"ATLANTA — The criminal trial of a dozen public school educators opened here Monday with prosecutors alleging that the teachers and administrators had engaged in a “widespread, cleverly disguised” conspiracy to cheat on standardized test scores in an effort to protect their jobs and win favor and bonuses from administrators. . . .

It was a near-guarantee that the trial, which is expected to last three months or more, will generate more unpleasantness for these former colleagues at Atlanta public schools. The urban school district has already suffered one of the most devastating standardized-testing scandals of recent years. A state investigation in 2011 found that 178 principals and teachers in the city school district were involved in cheating on standardized tests. Dozens of former employees of the school district have either been fired or have resigned, and 21 educators have pleaded guilty to crimes like obstruction and making false statements. . . .
The criminal trial of a dozen Atlanta Public Schools employees accused of conspiring to alter and boost students’ standardized test scores opened on Monday.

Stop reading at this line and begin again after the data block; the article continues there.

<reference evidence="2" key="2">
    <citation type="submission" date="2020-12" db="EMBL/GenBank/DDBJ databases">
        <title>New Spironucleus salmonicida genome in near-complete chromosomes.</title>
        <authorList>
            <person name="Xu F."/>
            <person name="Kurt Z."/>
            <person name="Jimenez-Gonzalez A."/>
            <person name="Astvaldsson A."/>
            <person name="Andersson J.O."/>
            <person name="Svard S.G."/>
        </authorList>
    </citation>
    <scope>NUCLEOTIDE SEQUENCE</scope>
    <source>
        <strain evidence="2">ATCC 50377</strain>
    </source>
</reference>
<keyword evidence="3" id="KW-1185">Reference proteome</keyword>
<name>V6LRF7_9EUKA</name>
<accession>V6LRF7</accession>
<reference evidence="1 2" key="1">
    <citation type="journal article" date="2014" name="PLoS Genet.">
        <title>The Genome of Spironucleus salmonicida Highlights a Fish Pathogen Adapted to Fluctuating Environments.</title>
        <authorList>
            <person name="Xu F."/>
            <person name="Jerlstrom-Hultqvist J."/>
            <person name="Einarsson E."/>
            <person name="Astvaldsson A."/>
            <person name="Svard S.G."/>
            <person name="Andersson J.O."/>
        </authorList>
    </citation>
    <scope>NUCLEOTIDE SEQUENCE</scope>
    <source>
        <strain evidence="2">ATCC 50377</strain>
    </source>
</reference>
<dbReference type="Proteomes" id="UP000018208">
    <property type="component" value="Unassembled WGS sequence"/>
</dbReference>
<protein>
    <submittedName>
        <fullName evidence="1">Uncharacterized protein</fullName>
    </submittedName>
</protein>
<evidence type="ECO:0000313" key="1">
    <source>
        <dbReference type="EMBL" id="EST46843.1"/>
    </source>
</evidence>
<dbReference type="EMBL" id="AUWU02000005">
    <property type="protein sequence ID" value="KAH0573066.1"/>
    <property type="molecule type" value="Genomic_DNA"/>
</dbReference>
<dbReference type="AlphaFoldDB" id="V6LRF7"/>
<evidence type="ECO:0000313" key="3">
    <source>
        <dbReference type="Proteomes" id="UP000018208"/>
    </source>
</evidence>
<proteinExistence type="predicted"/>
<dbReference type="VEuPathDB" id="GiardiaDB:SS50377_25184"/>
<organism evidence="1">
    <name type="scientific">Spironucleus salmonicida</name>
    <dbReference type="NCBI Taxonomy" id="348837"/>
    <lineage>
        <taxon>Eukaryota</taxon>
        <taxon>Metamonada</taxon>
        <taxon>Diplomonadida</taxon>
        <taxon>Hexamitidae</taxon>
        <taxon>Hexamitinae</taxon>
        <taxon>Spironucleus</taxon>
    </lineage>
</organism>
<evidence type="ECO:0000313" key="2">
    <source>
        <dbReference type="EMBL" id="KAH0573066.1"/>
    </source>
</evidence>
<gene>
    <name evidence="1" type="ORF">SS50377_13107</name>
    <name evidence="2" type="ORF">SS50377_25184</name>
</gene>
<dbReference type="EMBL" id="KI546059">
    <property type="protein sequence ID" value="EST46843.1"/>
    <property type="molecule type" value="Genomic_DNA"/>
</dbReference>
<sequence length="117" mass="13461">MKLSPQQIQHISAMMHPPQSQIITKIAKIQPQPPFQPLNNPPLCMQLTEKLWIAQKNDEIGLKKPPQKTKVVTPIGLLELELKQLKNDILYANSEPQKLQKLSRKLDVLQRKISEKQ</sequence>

Whether prosecutors will be able to convince a jury that a group of teachers engaged in racketeering — a charge often associated in the public imagination with mobsters and gang members — has been a topic of intense discussion within Atlanta legal circles. . . .

The dozen defendants in court — 10 women and two men — included three regional school district directors, one principal, one assistant principal, two testing coordinators and five teachers. All have pleaded not guilty to a charge of participating in a racketeering conspiracy. All but one of the defendants also face various lesser charges. These vary from defendant to defendant, but in some cases include making false statements, for allegedly lying to investigators; and theft by taking, for the receipt of allegedly undeserved bonus money. All of the defendants have entered not guilty pleas for the lesser charges as well.